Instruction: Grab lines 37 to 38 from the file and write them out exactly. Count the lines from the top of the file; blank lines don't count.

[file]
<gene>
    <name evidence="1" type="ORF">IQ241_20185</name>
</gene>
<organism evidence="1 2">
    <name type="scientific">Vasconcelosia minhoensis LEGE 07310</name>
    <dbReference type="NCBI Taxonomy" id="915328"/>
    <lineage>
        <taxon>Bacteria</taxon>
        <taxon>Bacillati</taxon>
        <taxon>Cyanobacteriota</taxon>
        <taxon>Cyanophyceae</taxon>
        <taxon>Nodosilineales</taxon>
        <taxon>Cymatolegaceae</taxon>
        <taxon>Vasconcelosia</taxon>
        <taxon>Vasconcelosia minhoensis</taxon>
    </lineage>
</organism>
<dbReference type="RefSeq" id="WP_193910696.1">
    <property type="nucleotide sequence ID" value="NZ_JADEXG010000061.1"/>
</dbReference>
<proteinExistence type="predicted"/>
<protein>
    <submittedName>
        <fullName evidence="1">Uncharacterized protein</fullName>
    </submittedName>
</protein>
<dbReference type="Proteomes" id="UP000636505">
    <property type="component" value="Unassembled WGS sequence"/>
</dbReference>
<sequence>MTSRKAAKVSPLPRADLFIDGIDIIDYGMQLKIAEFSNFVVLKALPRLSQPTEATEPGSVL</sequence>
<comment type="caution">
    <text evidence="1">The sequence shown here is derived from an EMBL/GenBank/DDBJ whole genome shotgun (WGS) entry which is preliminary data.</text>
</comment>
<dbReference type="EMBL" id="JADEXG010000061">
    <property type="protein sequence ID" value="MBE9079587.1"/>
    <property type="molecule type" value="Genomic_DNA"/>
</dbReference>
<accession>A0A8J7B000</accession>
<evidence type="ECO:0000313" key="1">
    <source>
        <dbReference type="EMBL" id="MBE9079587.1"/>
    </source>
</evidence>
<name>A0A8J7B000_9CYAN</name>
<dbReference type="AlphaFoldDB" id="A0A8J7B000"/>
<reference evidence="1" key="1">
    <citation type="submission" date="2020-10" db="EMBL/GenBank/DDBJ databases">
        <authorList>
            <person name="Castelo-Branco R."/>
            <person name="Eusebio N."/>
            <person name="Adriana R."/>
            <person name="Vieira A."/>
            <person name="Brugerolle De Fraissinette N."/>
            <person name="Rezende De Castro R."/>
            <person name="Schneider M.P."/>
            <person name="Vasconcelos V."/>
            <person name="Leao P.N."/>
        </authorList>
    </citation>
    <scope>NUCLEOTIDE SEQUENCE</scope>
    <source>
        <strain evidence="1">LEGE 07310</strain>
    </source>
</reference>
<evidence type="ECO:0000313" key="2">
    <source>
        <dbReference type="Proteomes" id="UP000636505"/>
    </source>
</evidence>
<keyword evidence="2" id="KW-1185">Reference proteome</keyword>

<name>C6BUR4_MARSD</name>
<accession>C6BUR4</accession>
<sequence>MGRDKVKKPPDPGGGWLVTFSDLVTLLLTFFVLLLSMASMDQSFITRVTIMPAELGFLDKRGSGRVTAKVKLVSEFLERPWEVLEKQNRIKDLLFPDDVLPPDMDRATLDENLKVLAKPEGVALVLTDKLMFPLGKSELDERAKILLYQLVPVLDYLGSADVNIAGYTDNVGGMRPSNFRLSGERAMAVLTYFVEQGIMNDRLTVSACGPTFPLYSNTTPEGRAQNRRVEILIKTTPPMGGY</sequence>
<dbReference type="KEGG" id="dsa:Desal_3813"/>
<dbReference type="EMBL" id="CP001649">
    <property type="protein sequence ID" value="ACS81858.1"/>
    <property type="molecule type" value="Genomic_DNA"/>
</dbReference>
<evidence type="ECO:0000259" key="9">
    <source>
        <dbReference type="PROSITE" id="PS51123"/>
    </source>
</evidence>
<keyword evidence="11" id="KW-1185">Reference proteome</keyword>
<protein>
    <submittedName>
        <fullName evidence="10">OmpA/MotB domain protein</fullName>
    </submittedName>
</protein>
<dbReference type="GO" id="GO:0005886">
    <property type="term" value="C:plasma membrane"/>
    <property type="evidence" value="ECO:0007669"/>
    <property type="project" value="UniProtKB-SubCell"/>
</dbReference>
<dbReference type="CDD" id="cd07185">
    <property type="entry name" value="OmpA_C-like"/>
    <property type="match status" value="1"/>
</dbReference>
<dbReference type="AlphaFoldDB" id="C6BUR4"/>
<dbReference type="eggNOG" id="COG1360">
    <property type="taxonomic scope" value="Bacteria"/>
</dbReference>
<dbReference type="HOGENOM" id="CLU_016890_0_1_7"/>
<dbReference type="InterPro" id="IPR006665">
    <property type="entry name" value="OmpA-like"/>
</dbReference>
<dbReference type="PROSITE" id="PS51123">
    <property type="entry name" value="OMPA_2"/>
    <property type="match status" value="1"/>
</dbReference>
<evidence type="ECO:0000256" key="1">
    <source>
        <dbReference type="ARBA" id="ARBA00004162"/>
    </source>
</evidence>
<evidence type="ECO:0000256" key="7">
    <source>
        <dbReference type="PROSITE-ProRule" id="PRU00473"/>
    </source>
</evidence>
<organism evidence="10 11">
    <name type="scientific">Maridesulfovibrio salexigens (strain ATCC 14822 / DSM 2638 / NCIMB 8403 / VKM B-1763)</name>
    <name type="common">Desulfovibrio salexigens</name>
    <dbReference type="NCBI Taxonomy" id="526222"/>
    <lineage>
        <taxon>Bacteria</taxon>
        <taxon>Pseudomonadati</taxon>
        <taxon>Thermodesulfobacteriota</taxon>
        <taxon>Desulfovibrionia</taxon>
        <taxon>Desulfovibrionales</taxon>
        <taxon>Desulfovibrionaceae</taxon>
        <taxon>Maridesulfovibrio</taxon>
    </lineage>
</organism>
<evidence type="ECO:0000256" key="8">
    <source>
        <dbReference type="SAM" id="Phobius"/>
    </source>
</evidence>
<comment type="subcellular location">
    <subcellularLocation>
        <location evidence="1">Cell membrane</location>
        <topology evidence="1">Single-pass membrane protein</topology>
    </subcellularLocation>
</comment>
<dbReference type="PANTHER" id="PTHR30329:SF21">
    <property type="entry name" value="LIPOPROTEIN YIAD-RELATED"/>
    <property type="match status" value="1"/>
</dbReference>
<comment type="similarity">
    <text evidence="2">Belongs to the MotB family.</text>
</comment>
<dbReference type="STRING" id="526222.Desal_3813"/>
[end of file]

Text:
</dbReference>
<accession>A0A8J7B000</accession>